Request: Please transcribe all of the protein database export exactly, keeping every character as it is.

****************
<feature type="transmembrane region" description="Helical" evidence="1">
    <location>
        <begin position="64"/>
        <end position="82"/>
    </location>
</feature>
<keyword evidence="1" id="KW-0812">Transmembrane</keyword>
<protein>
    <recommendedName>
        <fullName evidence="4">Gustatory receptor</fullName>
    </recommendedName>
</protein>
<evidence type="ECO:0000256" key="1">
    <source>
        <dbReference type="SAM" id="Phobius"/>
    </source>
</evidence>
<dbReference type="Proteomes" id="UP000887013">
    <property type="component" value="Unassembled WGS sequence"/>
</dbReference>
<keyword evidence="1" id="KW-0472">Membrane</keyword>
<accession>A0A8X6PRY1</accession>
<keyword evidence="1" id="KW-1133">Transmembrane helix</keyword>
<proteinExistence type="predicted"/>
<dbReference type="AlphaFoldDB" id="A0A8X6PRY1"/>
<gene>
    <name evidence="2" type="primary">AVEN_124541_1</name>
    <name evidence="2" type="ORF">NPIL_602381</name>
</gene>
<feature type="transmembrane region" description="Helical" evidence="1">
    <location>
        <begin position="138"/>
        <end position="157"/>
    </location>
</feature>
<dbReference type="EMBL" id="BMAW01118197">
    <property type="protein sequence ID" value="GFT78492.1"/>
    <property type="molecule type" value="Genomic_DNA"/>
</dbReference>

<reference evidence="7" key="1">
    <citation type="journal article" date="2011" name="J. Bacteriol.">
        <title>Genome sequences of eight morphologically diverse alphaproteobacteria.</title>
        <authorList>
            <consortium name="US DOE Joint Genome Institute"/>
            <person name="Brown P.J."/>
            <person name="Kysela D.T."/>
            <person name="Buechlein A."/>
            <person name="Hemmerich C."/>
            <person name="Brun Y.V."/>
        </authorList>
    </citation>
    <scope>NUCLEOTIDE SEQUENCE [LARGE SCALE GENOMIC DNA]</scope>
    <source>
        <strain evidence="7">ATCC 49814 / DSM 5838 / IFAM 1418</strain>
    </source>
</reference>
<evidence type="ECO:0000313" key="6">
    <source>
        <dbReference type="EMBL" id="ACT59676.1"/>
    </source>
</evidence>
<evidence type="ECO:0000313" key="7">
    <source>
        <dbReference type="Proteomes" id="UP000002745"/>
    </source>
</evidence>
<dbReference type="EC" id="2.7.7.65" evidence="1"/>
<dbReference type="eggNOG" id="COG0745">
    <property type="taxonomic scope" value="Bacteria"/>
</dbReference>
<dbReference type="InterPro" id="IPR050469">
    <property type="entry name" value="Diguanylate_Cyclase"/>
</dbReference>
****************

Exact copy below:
<feature type="transmembrane region" description="Helical" evidence="1">
    <location>
        <begin position="64"/>
        <end position="82"/>
    </location>
</feature>
<keyword evidence="1" id="KW-0812">Transmembrane</keyword>
<protein>
    <recommendedName>
        <fullName evidence="4">Gustatory receptor</fullName>
    </recommendedName>
</protein>
<evidence type="ECO:0000256" key="1">
    <source>
        <dbReference type="SAM" id="Phobius"/>
    </source>
</evidence>
<dbReference type="Proteomes" id="UP000887013">
    <property type="component" value="Unassembled WGS sequence"/>
</dbReference>
<keyword evidence="1" id="KW-0472">Membrane</keyword>
<accession>A0A8X6PRY1</accession>
<keyword evidence="1" id="KW-1133">Transmembrane helix</keyword>
<proteinExistence type="predicted"/>
<dbReference type="AlphaFoldDB" id="A0A8X6PRY1"/>
<gene>
    <name evidence="2" type="primary">AVEN_124541_1</name>
    <name evidence="2" type="ORF">NPIL_602381</name>
</gene>
<feature type="transmembrane region" description="Helical" evidence="1">
    <location>
        <begin position="138"/>
        <end position="157"/>
    </location>
</feature>
<dbReference type="EMBL" id="BMAW01118197">
    <property type="protein sequence ID" value="GFT78492.1"/>
    <property type="molecule type" value="Genomic_DNA"/>
</dbReference>

<reference evidence="7" key="1">
    <citation type="journal article" date="2011" name="J. Bacteriol.">
        <title>Genome sequences of eight morphologically diverse alphaproteobacteria.</title>
        <authorList>
            <consortium name="US DOE Joint Genome Institute"/>
            <person name="Brown P.J."/>
            <person name="Kysela D.T."/>
            <person name="Buechlein A."/>
            <person name="Hemmerich C."/>
            <person name="Brun Y.V."/>
        </authorList>
    </citation>
    <scope>NUCLEOTIDE SEQUENCE [LARGE SCALE GENOMIC DNA]</scope>
    <source>
        <strain evidence="7">ATCC 49814 / DSM 5838 / IFAM 1418</strain>
    </source>
</reference>
<evidence type="ECO:0000313" key="6">
    <source>
        <dbReference type="EMBL" id="ACT59676.1"/>
    </source>
</evidence>
<evidence type="ECO:0000313" key="7">
    <source>
        <dbReference type="Proteomes" id="UP000002745"/>
    </source>
</evidence>
<dbReference type="EC" id="2.7.7.65" evidence="1"/>
<dbReference type="eggNOG" id="COG0745">
    <property type="taxonomic scope" value="Bacteria"/>
</dbReference>
<dbReference type="InterPro" id="IPR050469">
    <property type="entry name" value="Diguanylate_Cyclase"/>
</dbReference>